The Board notes that a review of the TSB's Aviation Safety Information System reveals that the PIF experience continues. From 01 January 2005 to 09 October 2012, the TSB recorded 160 occurrences that had a PIF phase/event combination, 121 of which involved at least 1 fatality. Therefore, since 01 January 2005, PIF events have been taking place at a rate of 1.7 occurrences resulting in 6.1 fatalities per month. The majority of these occurrences involved aircraft weighing less than 5700 kg.

The Board believes that the risks identified in Recommendation A06-10 have not abated and remain substantial. The Board therefore determined that these risks deserve a renewed effort by TSB to improve its data gathering of PIF-related events, and that TC should take appropriate safety actions to mitigate the risks associated with Recommendation A06-10 in order to reduce injuries and death associated with PIF.

Response of the Federal Aviation Administration to Recommendation A06-10 (November 2012)

TSB Safety recommendations A06-09 and A06-10 were responded to by the FAA on December 21, 2007. [This response was again faxed to Mr. Joliceour(sic) on November 12, 2012.] As you will note from our response, we believe that many of the TSBC's concerns were already addressed through various amendments to our part 23 regulations. Additionally, some of the TSBC concerns would require additional rulemaking, which the FAA could not justify from service history. Therefore, TSB recommendations A06-09 and A06-10 were classified as “Closed,” with no further FAA activity planned.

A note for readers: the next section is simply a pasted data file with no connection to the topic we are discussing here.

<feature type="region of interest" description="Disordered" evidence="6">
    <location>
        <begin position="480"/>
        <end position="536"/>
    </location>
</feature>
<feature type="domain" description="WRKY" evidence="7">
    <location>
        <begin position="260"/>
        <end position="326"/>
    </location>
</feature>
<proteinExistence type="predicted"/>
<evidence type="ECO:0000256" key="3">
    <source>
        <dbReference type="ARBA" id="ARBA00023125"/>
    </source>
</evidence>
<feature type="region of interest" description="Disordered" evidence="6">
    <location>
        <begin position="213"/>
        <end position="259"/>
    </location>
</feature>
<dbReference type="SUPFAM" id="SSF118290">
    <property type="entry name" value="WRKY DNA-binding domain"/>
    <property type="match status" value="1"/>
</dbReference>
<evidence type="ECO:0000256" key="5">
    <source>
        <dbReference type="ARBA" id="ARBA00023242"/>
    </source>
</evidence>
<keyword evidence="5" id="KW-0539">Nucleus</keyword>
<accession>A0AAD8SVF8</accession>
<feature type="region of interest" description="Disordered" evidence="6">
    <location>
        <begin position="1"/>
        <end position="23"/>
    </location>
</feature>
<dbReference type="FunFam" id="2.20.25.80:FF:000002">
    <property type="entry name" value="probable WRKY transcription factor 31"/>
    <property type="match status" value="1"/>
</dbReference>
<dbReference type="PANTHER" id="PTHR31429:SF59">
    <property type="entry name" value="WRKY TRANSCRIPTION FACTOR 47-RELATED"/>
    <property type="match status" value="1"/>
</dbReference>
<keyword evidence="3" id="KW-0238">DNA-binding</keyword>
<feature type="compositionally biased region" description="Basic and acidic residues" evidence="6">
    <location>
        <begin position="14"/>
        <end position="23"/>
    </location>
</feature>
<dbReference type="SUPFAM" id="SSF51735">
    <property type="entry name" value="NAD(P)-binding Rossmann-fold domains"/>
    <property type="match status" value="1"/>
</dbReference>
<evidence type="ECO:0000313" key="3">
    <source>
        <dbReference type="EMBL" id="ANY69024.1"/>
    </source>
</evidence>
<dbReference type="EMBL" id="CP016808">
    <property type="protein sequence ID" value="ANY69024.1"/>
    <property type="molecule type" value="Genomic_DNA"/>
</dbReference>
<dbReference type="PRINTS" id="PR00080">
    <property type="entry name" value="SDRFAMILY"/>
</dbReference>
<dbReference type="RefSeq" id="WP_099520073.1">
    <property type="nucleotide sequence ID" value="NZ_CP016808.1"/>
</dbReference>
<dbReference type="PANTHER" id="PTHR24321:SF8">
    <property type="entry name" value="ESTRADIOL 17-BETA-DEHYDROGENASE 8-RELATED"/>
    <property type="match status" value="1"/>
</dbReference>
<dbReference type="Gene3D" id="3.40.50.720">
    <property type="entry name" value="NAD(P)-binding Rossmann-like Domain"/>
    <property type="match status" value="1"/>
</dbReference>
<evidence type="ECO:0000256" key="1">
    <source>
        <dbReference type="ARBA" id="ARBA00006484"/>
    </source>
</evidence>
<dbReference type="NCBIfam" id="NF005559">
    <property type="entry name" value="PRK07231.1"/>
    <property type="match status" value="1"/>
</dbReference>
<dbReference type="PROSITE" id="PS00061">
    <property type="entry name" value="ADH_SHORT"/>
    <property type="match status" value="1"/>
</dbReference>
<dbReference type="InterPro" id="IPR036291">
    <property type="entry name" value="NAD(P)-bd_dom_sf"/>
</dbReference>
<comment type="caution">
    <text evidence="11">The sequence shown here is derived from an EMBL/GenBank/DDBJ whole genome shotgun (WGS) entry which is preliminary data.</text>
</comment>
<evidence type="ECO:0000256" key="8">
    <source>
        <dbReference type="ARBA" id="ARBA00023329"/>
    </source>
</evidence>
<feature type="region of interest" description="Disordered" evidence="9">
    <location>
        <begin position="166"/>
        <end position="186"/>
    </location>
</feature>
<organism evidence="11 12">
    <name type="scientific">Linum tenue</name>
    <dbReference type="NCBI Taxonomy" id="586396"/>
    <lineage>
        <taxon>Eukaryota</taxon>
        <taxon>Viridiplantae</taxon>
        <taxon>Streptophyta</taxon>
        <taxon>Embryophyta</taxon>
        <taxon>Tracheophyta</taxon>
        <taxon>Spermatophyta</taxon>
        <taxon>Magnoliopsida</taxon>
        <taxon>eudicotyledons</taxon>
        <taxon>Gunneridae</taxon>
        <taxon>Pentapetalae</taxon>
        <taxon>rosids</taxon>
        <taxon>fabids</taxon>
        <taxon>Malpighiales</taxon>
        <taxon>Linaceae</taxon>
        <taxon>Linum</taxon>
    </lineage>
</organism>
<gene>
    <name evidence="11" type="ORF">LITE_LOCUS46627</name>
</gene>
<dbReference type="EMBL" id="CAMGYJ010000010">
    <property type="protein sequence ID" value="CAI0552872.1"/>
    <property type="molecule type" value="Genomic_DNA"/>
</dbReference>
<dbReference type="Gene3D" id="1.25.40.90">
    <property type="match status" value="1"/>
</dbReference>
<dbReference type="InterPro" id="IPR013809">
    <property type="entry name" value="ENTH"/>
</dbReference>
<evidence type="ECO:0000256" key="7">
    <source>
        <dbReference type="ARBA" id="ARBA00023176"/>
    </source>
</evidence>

Transport Canada's response to Recommendation A06-10 (December 2012)

TCCA is aware of the Federal Aviation Administration (FAA)'s work in the 1980s leading to the notice of proposed rule-making (NPRM) 85-7A, titled 14 CFR Part 23 Airworthiness Standards: Crash-Resistant Fuel Systems, issued on 28 February 1990. The NPRM was subsequently withdrawn on 28 February 1999. The NPRM 85-7A withdrawal notice stated that the FAA had completed a revised economic evaluation of the safety recommendations as a result of the comments received and concluded that the costs of the proposed changes were not justified by the potential benefits, in addition to identifying some technical questions that remained unanswered.

As the TSB has asserted, some estimates of VSL have increased in the intervening years. However, TCCA would observe that the costs of aircraft modification have also increased in this period, by a factor that may have outpaced the VSL. Therefore, it may be unlikely that a revised economic analysis would yield a different outcome at this time. Consequently, TCCA would be unable to satisfy CDSR criteria in putting forward new rulemaking on this subject. However, work in other areas of GA safety is progressing that is likely to have a more holistically positive effect.

It has been noted that, despite all the advancements in design standards since the 1960s, the FAA observes that only 7% of the general aviation fleet has a modern set of applicable standards in its basis of certification. As many as 93% of general aviation airplanes in operation today have a basis of certification dating back to Civil Air Regulation (CAR) 3, designed in the 1950s through 1970s. The main barrier to the introduction of newer airplanes to the GA market is cost. Substantial fleet renewal with newer model airplanes, meeting the latest design standards, is necessary to obtain significant improvement in GA safety.

A holistic approach to renewing the GA sector, and its safety, is presently underway with the FAA's Part 23 ARC. An international group of aviation authorities and industry are currently redesigning the requirements for “Part 23” airplanes in an attempt to accomplish two goals: improve safety by a factor of two, and reduce costs to certify by half. The reduction of costs is necessary to enable the GA fleet renewal that would be necessary to obtain a fleet-wide safety improvement; the safety of the existing legacy and aging fleet of GA airplanes cannot be expected to improve with time.